Again, it’s not an issue of morals. The capitalist world economy is a matter of winning and losing as the companies are not only competing with other companies on the market, but ­– whether they want to or not – they are also relying on their suppliers and the firms to which they sell their products. It is a game of rivalry in which only the most ruthless can survive.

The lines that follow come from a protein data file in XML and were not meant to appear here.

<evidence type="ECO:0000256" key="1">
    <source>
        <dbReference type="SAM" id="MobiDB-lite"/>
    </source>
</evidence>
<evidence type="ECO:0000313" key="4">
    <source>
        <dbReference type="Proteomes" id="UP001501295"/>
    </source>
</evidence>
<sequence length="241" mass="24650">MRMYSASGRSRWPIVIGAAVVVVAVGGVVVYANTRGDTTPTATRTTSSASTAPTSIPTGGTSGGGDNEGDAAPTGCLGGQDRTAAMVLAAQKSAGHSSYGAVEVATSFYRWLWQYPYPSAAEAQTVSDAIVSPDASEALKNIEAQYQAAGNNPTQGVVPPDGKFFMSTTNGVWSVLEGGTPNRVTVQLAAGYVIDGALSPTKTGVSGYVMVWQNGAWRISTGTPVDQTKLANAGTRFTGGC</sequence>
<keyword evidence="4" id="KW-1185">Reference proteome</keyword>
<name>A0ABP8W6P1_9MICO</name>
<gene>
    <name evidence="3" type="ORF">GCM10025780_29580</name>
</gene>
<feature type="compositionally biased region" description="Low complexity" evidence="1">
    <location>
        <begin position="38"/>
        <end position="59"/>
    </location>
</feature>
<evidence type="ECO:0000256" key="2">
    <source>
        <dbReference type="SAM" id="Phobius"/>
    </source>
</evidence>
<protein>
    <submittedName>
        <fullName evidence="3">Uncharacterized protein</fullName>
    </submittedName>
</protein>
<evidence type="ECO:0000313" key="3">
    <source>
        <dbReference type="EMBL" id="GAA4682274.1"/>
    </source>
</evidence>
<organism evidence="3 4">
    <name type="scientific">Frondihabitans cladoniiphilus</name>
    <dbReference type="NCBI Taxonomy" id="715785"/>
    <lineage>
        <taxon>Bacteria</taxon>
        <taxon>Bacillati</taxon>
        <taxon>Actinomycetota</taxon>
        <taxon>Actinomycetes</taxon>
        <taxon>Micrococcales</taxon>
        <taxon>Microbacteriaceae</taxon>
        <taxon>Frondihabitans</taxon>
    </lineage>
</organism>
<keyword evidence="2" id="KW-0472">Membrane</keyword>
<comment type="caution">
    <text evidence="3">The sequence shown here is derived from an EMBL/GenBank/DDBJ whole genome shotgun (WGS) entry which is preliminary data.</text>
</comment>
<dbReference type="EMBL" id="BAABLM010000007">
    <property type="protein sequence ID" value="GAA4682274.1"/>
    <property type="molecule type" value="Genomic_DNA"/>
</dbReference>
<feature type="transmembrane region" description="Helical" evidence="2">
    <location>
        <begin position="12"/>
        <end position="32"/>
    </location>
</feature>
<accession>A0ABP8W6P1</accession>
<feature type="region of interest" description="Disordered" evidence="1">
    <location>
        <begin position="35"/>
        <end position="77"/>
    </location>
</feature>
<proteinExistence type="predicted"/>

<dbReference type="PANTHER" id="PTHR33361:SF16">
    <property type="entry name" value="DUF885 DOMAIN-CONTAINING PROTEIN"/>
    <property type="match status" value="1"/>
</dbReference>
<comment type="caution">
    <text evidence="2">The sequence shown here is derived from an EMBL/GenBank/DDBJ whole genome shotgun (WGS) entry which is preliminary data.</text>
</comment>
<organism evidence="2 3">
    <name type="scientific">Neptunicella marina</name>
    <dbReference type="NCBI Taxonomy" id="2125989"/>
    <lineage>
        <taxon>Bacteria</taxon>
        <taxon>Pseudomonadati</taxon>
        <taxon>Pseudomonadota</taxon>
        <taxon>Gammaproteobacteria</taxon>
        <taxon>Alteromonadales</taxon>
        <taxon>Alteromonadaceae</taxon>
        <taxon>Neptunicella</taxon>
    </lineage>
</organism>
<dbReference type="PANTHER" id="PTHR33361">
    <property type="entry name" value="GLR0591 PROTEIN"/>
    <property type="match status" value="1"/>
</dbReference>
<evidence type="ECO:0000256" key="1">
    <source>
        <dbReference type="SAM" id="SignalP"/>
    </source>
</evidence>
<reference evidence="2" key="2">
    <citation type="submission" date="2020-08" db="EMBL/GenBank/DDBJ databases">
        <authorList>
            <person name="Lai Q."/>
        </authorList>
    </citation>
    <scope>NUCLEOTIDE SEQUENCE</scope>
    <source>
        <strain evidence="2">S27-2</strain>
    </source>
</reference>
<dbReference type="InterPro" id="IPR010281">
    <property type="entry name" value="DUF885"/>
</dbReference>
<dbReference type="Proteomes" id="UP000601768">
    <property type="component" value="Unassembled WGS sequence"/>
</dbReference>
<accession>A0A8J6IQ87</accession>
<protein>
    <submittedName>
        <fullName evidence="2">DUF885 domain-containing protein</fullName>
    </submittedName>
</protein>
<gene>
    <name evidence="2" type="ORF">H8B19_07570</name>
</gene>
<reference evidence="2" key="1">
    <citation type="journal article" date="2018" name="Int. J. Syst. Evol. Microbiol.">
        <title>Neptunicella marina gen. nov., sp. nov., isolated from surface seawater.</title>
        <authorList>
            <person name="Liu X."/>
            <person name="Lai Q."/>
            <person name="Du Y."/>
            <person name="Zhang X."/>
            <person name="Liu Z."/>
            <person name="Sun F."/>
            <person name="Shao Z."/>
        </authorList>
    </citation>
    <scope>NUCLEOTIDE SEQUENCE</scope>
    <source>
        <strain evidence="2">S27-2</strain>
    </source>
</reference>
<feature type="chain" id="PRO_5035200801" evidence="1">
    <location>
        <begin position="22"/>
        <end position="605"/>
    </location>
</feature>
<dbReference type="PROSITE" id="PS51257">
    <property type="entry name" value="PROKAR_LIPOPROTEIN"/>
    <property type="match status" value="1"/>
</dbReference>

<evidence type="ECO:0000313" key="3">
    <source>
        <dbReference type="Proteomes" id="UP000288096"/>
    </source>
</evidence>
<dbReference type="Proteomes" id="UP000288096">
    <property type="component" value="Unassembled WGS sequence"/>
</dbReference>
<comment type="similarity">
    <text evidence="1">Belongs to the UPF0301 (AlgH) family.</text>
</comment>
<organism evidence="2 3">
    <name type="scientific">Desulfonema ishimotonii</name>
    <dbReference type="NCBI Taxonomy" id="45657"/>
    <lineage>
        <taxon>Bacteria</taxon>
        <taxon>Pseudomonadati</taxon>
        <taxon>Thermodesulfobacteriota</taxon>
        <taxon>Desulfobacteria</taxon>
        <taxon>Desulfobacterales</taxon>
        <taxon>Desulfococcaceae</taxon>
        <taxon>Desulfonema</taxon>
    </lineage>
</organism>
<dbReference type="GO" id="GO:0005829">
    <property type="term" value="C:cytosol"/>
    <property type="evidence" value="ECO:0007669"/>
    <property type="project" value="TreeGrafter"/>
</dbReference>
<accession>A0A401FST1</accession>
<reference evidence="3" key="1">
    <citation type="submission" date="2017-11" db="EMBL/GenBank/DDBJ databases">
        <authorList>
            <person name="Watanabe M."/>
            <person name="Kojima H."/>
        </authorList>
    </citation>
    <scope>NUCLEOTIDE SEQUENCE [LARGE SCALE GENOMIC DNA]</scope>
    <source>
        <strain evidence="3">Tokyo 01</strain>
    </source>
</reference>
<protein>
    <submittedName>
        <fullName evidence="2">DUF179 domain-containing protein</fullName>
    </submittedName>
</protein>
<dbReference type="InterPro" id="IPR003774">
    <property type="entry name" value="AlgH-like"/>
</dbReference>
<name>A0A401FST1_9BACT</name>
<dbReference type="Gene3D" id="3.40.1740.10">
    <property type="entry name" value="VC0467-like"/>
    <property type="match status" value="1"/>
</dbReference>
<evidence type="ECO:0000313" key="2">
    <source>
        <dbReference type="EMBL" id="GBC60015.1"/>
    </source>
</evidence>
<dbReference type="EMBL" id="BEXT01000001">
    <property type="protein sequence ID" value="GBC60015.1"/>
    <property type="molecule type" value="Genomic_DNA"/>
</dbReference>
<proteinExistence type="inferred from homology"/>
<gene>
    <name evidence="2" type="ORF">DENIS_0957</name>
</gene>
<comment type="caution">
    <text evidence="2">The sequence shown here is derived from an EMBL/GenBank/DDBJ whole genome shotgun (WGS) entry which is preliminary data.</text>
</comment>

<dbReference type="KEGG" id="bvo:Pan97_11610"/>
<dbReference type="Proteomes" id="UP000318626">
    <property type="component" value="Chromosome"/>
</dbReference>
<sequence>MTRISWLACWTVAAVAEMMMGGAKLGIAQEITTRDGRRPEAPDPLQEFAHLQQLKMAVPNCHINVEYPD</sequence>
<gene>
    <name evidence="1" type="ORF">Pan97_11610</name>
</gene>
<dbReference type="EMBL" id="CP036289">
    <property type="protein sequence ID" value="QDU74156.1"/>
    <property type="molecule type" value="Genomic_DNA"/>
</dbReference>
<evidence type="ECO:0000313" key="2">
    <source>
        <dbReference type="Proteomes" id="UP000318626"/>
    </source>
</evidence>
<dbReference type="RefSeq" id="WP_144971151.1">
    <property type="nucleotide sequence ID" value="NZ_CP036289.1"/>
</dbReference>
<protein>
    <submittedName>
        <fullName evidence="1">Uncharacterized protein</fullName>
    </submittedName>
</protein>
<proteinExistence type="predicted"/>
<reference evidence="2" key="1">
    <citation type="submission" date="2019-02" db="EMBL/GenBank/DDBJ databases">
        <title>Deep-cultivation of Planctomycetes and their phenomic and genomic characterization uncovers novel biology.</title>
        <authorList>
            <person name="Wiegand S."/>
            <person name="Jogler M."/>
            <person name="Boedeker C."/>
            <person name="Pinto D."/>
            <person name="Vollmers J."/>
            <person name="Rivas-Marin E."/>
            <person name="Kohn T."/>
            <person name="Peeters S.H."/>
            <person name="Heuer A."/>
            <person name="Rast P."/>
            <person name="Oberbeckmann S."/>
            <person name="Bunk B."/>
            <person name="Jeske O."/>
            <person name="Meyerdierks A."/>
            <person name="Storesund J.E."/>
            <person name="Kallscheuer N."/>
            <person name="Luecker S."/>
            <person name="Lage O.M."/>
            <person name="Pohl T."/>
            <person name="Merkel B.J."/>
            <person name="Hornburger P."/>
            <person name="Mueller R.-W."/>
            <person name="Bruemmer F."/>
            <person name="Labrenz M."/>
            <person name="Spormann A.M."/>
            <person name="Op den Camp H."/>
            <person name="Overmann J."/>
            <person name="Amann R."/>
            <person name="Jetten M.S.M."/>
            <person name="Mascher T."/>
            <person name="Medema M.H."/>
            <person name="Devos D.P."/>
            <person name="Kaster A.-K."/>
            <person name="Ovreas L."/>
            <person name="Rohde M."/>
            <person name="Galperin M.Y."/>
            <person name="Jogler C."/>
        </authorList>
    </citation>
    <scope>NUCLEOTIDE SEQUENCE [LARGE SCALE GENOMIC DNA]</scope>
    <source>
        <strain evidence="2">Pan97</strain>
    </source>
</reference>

Today’s capitalists need large markets, but they also need a multiplicity of states so that they can navigate between those friendly and those hostile to their interests. The «division of labour» between countries means that some are able to introduce protectionist measures to benefit their environment, as well as agriculture and workers, while others are – by virtue of «wallet voting» on a global scale – forced to sell out their labour, industries and lands cheaply in order to stay afloat. Neocolonialism is nothing like old colonialism, but then again, it is not so different either. The physical violence of power might not be as apparent, domination not so openly demonstrated but they are there all the same. They don’t seek to dehumanise the colonised on a racial basis. In fact, in order to exploit them, the colonised must be granted the status of equals, of persons de jure – how else would they have legally sold millions of hectares of their land for a meagre few dollars, use their farm fields for cotton production even when they are starving, or work long working hours, day after day, in poor conditions? Dehumanisation is just a by-product of the process. It is a grim reality – much grimmer than Invisible Hands is prepared to acknowledge. Instead it is committed to ultimately trust in the ideology of the free market – a myth that can never become the day-to-day reality.